Former Mariner star Ichiro returns to Seattle with Yanks
Before making the final out of the second inning, Suzuki was greeted with polite applause, but it was hardly the ovation you'd expect for one of the best players in franchise history returning to Seattle for the first time since leaving town with the Yankees following last summer's trade.
Maybe it was because Suzuki already played against the Mariners when Seattle traded him last July to the Yankees, who happened to be in town for a three-game series at the time. Maybe it's because Mariners fans never felt the connection to Suzuki that they did to players like Ken Griffey Jr. or Edgar Martinez, who were more personable super stars. Or maybe it was just because Mariners fans were as worn out as the team after watching Wednesday's 16-inning marathon and didn't have it in them to stand and applaud.
Whatever the reason, Suzuki's return just didn't come with much buzz. Sure there were plenty of fans around Safeco Field wearing Ichiro jerseys -- both the Mariners and Yankees version -- but heck, retiring Yankees closer Mariano Rivera, the guy who put the nail in the coffin on so many Mariners playoff losses more than a decade ago, got a louder ovation than Suzuki when he was introduced during a pregame ceremony.
Maybe Suzuki's return didn't bring out much emotion from him or the crowd because both sides knew last year's trade was the best solution for all parties involved. Sure there are fans who miss Suzuki, but for a franchise that is in the process of rebuilding, keeping Suzuki beyond last season made little sense. And for a player at the end of his career who hadn't been to the postseason since his rookie year, a trade to a perennial contender, to a team so loaded with stars that he'd have no pressure on him to carry an offense, was the perfect next step in a remarkable career.
When other stars left Seattle, be it Griffey or Randy Johnson or even Alex Rodriguez, there was more emotion because most fans felt they left t0o soon. In the case of Johnson and Griffey, any ill will eventually went away and they eventually enjoyed huge ovations in their returns to Seattle -- it seems less and less likely that Rodriguez will ever get that reception here. But Suzuki's departure was so well-timed that it was made less emotional.
"You can never say it was the best or what, but it definitely worked out for all of us," Suzuki said through translator Allen Turner.
With Suzuki gone, the Mariners were free in the offseason to add other veterans like Kendrys Morales, Raul Ibanez, Michael Morse and Jason Bay, all of whom have not just been productive, but also strong voices in the clubhouse. Suzuki was never the latter in Seattle, and while Mariners manager Eric Wedge never singled Suzuki out for a lack of leadership, he did say in January: "If you look at the veterans we had in our clubhouse last year versus to the veterans we have in the clubhouse this year, it's night and day."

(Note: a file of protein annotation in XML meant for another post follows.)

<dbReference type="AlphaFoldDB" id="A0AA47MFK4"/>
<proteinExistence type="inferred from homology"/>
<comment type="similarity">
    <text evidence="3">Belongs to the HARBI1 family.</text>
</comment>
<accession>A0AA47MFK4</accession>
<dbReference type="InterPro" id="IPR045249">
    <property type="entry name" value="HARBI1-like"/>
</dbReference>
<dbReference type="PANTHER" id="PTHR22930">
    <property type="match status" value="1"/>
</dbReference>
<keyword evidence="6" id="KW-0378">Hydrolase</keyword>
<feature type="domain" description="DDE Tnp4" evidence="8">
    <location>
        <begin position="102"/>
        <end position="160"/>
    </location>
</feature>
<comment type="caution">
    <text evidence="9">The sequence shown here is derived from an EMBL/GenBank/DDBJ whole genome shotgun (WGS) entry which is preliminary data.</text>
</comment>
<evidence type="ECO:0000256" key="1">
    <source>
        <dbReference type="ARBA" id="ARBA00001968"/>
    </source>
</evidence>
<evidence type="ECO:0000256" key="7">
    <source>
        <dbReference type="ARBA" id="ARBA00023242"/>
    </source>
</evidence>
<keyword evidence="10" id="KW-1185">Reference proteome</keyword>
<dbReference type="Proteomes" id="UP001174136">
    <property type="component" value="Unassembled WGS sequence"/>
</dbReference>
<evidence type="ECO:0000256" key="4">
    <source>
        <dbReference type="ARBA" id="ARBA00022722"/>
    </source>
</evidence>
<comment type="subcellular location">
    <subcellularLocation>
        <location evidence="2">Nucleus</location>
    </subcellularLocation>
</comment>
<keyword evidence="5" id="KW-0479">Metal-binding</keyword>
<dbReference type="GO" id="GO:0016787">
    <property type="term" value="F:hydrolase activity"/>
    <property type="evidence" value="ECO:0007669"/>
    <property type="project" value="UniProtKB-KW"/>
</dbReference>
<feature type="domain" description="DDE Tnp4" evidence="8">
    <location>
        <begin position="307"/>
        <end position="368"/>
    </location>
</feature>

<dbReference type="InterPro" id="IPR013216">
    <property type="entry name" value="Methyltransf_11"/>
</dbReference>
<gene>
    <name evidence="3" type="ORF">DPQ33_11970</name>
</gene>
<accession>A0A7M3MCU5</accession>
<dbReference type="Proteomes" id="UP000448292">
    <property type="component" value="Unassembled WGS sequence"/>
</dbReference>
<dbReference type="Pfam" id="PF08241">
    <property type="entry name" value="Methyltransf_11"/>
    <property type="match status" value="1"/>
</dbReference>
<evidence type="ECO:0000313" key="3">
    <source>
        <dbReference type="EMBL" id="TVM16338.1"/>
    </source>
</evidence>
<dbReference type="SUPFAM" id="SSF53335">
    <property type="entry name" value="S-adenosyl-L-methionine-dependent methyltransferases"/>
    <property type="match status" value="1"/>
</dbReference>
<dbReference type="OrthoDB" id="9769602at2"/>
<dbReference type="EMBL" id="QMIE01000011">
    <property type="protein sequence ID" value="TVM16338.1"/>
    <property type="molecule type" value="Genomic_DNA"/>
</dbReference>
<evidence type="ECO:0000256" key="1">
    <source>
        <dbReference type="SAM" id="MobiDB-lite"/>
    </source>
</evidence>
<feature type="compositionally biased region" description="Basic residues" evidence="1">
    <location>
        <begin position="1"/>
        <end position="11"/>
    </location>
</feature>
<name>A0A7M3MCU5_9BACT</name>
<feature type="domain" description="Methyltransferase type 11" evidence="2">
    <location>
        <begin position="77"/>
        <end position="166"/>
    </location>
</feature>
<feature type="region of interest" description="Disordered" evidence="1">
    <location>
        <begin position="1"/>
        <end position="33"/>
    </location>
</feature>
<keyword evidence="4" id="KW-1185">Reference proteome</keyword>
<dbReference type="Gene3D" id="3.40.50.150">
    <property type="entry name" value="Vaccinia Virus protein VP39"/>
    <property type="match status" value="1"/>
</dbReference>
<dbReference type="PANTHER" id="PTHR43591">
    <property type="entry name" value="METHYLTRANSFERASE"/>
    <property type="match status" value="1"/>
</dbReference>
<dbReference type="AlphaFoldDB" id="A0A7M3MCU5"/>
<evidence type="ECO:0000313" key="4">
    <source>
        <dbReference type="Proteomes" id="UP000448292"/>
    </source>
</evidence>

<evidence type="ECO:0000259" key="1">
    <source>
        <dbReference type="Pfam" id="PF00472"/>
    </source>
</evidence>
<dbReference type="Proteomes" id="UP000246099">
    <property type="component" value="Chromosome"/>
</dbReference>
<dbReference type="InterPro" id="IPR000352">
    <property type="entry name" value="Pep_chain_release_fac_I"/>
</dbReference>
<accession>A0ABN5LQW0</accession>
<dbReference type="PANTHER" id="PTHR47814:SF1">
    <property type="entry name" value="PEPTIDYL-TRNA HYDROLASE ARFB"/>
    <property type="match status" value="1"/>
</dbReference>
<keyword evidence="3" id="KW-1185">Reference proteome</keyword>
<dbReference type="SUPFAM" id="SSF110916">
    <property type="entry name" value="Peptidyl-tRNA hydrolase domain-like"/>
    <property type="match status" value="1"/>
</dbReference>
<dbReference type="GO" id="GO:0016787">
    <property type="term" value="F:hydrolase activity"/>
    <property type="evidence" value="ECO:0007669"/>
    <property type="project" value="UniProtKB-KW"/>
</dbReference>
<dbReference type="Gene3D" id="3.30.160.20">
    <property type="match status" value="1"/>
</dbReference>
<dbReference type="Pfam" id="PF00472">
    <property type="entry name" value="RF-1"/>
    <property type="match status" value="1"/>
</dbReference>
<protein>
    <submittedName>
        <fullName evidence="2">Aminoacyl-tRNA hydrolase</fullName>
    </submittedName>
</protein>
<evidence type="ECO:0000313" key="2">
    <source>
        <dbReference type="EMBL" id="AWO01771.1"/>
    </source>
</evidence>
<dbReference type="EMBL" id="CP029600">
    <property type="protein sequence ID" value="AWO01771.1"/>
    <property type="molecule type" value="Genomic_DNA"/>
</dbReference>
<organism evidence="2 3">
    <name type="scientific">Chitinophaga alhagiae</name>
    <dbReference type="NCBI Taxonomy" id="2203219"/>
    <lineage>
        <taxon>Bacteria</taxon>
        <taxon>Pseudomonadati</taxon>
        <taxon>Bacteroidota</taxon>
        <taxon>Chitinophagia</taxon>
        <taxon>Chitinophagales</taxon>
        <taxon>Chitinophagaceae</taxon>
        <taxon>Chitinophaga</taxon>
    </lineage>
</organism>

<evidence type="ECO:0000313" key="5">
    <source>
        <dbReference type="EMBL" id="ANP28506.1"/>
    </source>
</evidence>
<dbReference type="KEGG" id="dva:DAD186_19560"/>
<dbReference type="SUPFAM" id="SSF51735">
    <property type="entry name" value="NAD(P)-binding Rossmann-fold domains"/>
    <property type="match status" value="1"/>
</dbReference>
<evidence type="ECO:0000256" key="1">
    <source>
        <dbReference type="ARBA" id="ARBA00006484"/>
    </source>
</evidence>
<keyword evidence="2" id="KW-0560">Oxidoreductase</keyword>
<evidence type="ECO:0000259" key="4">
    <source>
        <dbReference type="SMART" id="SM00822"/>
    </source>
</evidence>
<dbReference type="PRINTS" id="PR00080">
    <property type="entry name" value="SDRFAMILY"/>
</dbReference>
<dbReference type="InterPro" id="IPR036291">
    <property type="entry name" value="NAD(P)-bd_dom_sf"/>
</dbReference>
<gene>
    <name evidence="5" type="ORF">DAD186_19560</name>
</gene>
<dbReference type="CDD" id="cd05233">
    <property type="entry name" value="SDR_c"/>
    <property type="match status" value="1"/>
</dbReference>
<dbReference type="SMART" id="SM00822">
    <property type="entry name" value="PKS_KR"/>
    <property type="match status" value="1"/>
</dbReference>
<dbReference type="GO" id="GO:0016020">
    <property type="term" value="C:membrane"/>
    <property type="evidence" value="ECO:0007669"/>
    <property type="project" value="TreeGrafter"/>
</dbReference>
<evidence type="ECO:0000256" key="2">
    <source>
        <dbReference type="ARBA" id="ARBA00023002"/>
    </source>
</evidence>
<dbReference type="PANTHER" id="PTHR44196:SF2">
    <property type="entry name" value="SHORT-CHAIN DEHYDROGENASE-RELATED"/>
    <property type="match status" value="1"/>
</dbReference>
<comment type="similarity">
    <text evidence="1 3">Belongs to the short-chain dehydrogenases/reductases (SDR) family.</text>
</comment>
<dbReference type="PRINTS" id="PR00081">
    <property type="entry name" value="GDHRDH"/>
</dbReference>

So even though the Mariners are not off to the start they were hoping for, and even though Suzuki came into the series with a .266 average for a team fighting to stay in contention while battling several significant injuries, it's clear a year later that the trade was still the best outcome for both sides.
"I don't think it could have been handled any better by everybody; by Ichiro, by our organization," Wedge said. "We all felt like it was the right thing to do at the time, and of course Ichiro as well, most importantly. And I think it's worked out well for him and for us in that we do have these kids who need to play and we are moving in a different direction. He's still going with his great career, and of course what he did over here was historic in the game.
"That never goes away."
And sure enough in the third inning, Suzuki gave fans a reminder of what they saw at this stadium for so many years. He let a pitch get deep in the zone before seemingly snatching it from the catcher's glove with this bat, slapping a line-drive RBI single to left field.
Suzuki remembers the games in Seattle following last year's trade as being a "hectic, busy time." And while being back in Seattle this time "just feels a little weird" to Suzuki, the reaction to his return trip was much more subdued than weird or emotional.
Yankees manager Joe Girardi speculated before the game that Suzuki would be able to better appreciate playing in Seattle this time than he did during last summer's whirlwind weekend when he moved from the home clubhouse to the visitor's.
"My guess is he'll be able to soak it in more, how much they appreciate him here," Girardi said. "Things happened quickly last year when he got traded over here, but he meant a lot to (the Seattle) franchise for a long time and was a great player here for a long time, so I hope he soaks it in a little bit."
And make no mistake, Suzuki did mean a ton to the Mariners. He won the AL MVP and Rookie of the Year awards during Seattle's memorable 116-win season. He broke the major-league record for hits in a season and was a 10-time All Star and a 10-time Gold Glove award winner.
But Suzuki also left at the right time, both for him and for the Mariners. Wednesday's polite, if not impassioned, welcome back was a good reminder of that.
Herald Writer John Boyle: firstname.lastname@example.org.
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